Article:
The second thing to notice about this star is its progress. Bethlehem lies south of Jerusalem, but the normal movement of stars is from east to west. Yet this star traveled south, "going on before them" as the text says.

Third, we notice the star's position. It came and stood over the very house where the child was. Ever try to locate a house under a particular star? It's impossible. This was no normal star. It was, at the very least, a unique manifestation that God used to point the way to Christ. Some scholars believe it may have been a manifestation of the glory of God, something akin to the pillar of fire that led Israel in the wilderness. All we know for sure is that it shone like a star and that it beckoned them to Jesus. Not for a second did the star proclaim itself; it served only as a herald of the Christ.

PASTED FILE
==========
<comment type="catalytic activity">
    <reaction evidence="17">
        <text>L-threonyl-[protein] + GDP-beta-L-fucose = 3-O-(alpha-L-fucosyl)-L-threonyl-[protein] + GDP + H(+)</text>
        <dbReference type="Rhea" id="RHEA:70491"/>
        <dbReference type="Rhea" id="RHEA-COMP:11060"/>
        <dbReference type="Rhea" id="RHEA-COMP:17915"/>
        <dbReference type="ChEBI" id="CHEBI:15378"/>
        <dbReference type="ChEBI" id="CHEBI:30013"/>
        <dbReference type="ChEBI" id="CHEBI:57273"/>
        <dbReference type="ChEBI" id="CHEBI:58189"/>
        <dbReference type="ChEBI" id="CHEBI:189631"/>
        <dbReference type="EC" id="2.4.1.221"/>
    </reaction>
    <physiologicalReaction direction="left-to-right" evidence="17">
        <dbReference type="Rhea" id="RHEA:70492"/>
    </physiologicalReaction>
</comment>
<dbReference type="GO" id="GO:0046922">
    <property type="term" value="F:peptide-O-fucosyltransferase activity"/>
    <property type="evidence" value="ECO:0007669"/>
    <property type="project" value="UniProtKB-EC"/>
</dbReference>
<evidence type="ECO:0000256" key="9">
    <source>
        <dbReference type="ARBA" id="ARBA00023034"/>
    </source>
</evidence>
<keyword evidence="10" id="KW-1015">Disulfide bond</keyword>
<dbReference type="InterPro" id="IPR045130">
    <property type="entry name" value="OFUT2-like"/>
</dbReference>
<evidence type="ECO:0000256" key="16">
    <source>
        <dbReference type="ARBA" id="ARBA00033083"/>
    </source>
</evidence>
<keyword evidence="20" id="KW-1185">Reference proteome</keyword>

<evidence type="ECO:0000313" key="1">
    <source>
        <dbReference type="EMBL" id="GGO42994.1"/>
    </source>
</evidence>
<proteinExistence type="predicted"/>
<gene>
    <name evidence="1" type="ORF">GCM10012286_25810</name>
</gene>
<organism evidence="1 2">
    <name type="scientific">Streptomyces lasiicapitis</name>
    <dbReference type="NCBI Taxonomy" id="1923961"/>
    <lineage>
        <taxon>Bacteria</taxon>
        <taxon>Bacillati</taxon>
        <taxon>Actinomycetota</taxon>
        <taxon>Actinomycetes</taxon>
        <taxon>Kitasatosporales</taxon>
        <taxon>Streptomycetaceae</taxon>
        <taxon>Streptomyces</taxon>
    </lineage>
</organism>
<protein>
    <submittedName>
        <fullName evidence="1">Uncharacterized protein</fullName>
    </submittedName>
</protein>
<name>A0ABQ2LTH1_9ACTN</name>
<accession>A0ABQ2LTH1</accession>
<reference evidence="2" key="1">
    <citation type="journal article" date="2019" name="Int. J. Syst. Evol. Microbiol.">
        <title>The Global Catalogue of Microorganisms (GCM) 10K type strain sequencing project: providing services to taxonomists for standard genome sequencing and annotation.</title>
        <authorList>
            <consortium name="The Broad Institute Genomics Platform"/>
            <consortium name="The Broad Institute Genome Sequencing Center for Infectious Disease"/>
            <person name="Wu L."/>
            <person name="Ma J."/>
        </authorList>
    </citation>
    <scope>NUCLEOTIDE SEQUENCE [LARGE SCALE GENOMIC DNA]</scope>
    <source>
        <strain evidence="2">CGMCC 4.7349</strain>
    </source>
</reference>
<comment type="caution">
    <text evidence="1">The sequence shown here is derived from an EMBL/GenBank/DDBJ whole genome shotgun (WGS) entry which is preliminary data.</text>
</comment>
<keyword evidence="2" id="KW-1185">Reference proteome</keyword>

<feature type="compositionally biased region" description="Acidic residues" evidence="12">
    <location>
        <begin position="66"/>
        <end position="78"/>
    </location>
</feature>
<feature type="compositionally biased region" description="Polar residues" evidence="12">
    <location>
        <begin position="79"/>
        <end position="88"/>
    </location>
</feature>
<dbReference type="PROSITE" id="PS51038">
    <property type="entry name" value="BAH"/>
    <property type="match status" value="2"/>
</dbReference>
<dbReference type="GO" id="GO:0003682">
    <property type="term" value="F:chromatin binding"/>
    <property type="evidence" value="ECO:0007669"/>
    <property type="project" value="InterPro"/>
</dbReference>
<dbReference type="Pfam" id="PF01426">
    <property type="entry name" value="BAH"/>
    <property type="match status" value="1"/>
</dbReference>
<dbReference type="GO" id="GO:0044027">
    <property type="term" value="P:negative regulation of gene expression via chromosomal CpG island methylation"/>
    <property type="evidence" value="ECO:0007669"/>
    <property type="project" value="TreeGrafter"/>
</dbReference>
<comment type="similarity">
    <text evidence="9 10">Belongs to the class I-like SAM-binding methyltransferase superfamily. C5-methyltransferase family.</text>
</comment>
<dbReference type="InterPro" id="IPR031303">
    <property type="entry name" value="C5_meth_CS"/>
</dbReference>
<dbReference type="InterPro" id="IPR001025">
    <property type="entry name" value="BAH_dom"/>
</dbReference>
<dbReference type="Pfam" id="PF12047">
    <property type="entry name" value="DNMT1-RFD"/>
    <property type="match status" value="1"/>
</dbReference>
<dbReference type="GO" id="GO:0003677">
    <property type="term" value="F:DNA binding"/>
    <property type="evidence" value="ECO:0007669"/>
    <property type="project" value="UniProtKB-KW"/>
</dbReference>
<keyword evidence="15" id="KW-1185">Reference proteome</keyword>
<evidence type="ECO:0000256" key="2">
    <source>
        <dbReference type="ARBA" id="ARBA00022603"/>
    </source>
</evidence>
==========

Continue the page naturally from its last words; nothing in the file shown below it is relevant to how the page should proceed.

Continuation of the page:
We as Christians are designed to do the same as that star. As the apostle Paul reminded us, "We do not preach ourselves, but Jesus Christ as Lord, and ourselves as your servants for Jesus' sake. For God, who said, 'Let light shine out of darkness,' made His light shine in our hearts to give us the light of the knowledge of the glory of God in the face of Christ" (2 Cor. 4:5).

The same light that drew those Gentiles to Christ two thousand years ago abides in anyone who believes in Christ. And our job as Christians is the same: to point the way to Jesus.